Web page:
Rotterdam Shows How to Celebrate its 1950’s Architecture


Look at this picture and it could be Coventry!

With the future plans for the recently listed Upper Precinct currently being considered, it was interesting to read a recent Guardian article about Rotterdam in the series “Walking the Streets”. This showed a remarkable similarity to our own city. You can read the full article here.


Seen by night, with a Coventry built Triumph Herald parked in front, you could easily think that you were looking at an old photo of Coventry.


But this is not Coventry but Lijnbaan in Rotterdam. The historic centre of Rotterdam was largely destroyed by bombing during the German invasion of the Netherlands in May 1940. The Lijnbaan was rebuilt as what was described as a ‘living room for the city’ – “a revolutionary concept inspiring imitations from Warsaw to Stevenage” – the first traffic free precinct in the world.

“The old centre had its faults: narrow streets, alleys and canals that hindered the passage of traffic. The post-war city council seized the opportunity to build a modern centre and straighten the street pattern. The idea was to give Rotterdammers “what they had, but improved and refined”, according to the architect Jo van den Broek, who embodied the optimistic spirit that ruled Rotterdam at the time.”

“The absence of traffic created an atmosphere of safety and relaxation.”

“The Lijnbaan was a luxurious oasis built upon an open wound. It was an optimistic gesture towards the future, it expressed the hope for a better life after the war. People used to put on their best clothes when they went there.”

It was built as a straight precinct running from the main road and in line with the clock tower at the other end, covered pathways all around with covered crossover point along the way with different turn offs.


Sadly it declined in the 80s and 90’s. The original shopkeepers retired or left the area, to be replaced by large chains solely intent on turnover. Where once there had been a variety of high-end shops, there was now a multitude of cheap clothing and shoe shops. It attracted a different crowd. The terraces and aviaries disappeared, and people threw rubbish in the empty flower boxes.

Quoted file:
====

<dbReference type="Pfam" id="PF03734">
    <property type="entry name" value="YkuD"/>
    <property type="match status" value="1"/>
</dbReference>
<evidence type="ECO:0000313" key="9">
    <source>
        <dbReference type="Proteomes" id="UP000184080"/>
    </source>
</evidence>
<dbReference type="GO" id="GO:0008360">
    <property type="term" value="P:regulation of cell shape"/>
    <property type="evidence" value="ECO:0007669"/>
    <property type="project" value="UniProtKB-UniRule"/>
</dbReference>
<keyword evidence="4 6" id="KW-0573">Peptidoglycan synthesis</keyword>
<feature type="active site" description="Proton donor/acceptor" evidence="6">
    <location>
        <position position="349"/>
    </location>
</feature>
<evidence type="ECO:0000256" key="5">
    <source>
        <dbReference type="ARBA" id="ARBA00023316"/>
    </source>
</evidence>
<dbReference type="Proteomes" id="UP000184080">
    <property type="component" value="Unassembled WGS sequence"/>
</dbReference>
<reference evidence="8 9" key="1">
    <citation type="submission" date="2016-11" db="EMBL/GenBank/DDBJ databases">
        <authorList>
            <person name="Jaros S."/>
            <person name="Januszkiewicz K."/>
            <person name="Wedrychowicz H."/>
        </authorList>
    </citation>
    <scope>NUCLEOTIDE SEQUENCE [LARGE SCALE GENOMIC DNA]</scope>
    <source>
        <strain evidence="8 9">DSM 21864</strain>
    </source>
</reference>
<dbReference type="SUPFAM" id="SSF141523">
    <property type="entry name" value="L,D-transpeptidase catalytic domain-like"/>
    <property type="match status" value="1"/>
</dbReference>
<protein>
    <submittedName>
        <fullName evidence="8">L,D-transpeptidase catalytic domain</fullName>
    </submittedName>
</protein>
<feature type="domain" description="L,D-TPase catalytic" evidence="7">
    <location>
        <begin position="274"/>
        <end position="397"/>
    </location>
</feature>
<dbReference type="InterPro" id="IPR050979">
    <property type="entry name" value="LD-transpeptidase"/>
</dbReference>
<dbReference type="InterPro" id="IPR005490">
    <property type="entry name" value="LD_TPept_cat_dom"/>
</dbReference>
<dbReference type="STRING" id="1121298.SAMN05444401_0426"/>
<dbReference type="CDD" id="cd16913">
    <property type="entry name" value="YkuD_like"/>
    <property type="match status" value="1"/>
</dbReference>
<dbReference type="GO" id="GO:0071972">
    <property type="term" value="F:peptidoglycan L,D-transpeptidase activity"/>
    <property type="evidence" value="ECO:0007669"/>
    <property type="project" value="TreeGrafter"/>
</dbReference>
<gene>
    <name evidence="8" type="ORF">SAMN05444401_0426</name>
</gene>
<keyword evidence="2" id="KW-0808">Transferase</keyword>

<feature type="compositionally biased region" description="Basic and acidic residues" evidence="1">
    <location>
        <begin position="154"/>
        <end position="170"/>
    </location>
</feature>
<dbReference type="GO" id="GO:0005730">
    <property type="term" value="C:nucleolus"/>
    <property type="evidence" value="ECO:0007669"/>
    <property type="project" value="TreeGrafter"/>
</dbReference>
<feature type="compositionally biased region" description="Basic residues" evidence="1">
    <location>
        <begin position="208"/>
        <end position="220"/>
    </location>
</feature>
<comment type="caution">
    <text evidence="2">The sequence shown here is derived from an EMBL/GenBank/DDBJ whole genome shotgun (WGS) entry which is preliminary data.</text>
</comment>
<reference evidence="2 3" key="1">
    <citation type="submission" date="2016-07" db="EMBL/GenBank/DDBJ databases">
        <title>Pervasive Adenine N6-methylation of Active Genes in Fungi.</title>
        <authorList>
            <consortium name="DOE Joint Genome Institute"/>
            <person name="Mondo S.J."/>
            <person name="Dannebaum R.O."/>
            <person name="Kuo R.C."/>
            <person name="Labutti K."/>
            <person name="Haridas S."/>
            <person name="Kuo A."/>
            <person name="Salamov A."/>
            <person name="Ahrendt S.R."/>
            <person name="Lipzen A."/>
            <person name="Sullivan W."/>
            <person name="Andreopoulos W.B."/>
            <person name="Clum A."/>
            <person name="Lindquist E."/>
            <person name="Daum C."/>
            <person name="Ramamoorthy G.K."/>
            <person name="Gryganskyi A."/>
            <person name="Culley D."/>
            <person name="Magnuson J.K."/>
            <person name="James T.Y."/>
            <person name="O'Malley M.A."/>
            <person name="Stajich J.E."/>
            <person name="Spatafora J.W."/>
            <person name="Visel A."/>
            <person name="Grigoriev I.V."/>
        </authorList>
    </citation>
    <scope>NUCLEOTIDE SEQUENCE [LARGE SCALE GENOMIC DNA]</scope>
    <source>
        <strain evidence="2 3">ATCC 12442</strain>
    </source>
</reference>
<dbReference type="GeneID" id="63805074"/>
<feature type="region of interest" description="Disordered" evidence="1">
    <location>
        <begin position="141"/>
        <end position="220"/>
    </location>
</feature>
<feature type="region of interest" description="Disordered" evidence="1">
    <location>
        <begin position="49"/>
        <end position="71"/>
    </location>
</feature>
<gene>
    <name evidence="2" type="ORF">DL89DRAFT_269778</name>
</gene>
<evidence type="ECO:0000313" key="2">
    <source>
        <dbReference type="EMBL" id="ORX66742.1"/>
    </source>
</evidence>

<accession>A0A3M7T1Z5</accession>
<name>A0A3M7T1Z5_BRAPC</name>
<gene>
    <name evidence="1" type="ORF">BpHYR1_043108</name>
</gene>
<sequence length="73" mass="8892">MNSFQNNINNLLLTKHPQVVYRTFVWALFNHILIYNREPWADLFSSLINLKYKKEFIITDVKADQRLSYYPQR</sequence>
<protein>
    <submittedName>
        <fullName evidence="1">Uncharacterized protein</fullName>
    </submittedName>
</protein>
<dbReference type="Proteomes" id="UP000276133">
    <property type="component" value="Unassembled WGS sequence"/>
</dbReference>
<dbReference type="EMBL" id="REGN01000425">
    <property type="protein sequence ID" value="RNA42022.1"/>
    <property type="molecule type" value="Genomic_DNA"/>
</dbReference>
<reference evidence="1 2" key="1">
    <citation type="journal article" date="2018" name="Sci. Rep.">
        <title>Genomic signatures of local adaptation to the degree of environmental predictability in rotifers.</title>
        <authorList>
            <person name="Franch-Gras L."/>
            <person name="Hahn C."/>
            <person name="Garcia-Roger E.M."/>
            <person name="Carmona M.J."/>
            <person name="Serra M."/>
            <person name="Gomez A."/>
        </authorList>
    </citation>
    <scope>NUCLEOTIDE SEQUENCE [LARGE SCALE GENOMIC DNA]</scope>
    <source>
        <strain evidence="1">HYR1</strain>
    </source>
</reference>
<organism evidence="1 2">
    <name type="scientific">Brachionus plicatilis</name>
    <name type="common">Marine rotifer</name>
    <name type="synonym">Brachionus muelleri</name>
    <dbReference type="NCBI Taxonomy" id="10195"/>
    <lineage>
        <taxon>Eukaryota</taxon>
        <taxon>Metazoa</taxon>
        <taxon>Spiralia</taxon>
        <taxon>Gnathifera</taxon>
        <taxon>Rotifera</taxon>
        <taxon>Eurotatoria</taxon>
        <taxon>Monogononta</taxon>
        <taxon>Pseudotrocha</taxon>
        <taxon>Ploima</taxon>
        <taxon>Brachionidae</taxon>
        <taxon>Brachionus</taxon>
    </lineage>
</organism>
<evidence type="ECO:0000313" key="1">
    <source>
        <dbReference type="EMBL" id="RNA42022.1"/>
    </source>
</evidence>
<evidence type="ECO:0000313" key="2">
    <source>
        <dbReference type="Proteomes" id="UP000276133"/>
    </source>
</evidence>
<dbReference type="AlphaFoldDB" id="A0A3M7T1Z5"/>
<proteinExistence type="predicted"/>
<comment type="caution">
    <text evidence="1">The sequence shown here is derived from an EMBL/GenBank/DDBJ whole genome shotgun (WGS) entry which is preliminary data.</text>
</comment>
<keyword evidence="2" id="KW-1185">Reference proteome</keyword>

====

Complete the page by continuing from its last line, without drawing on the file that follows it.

At night the roller shutters went down and the Lijnbaan became a no-go area, where people were robbed and football hooligans would gather after games. “Nobody was interested in the Lijnbaan anymore,” Aarsen explains. “Most people regarded it as a heap of old trash”.

“All kinds of solutions were suggested by urban planners, from demolishing part of the complex to putting a giant roof over the complete promenade. In the end not much happened. New canopies of plexiglass were installed in the 1990s, to little effect because not all shopkeepers participated.”

However the Doccomomo Foundation, which promotes architecture of the Modern Movement, saw the Lijnbaan as an innovative example of postwar architecture. Thanks to its efforts, the street acquired the national heritage status in 2010.

Nowadays the Lijnbaan has resurfaced as an area where a mainly young public comes to shop and meet. The roller shutters have gone and the place feels safe again. “The Lijnbaan is a fine example of a style we call mid-century modern,” says the architect Robert Winkel. “There’s a growing appreciation for this worldwide. We are bringing back the wooden canopies and the original shopfronts.”


“When you see the effect, it’s easy to understand why so many people came to marvel at the Lijnbaan in the past. The Lijnbaan always was the living room of Rotterdam and now we are giving it back to the city.”

It would be nice for this to happen to Coventry and show some pride in our Post War architecture. The Upper Precinct has been listed by Historic England, but the new developers want to cut out a lot of the original features and take away all the canopies and covered ways. The Coventry Society, Historic England and the Twentieth Century Society have all pointed out the weaknesses of the plans and the missed opportunities to regenerate our city in a way that respects our own 1950s heritage and the quality of the Gibson’s original vision of. Perhaps what has happened to Lijnbaan could show the council and developers the way forward.

There are more photos of the Linjbaan on our main website – here.

The main Coventry Society website is at

One thought on “Rotterdam Shows How to Celebrate its 1950’s Architecture

  1. Gibson this, Gibson that… I’m sorry but the people who want to protect this stuff so badly are nutty. Rotterdam is the best example of 1950’s architecture, and it’s still disgusting? It reminds me of council estate shopping areas in South London somewhere akin to Bell Green shops. Truly awful.


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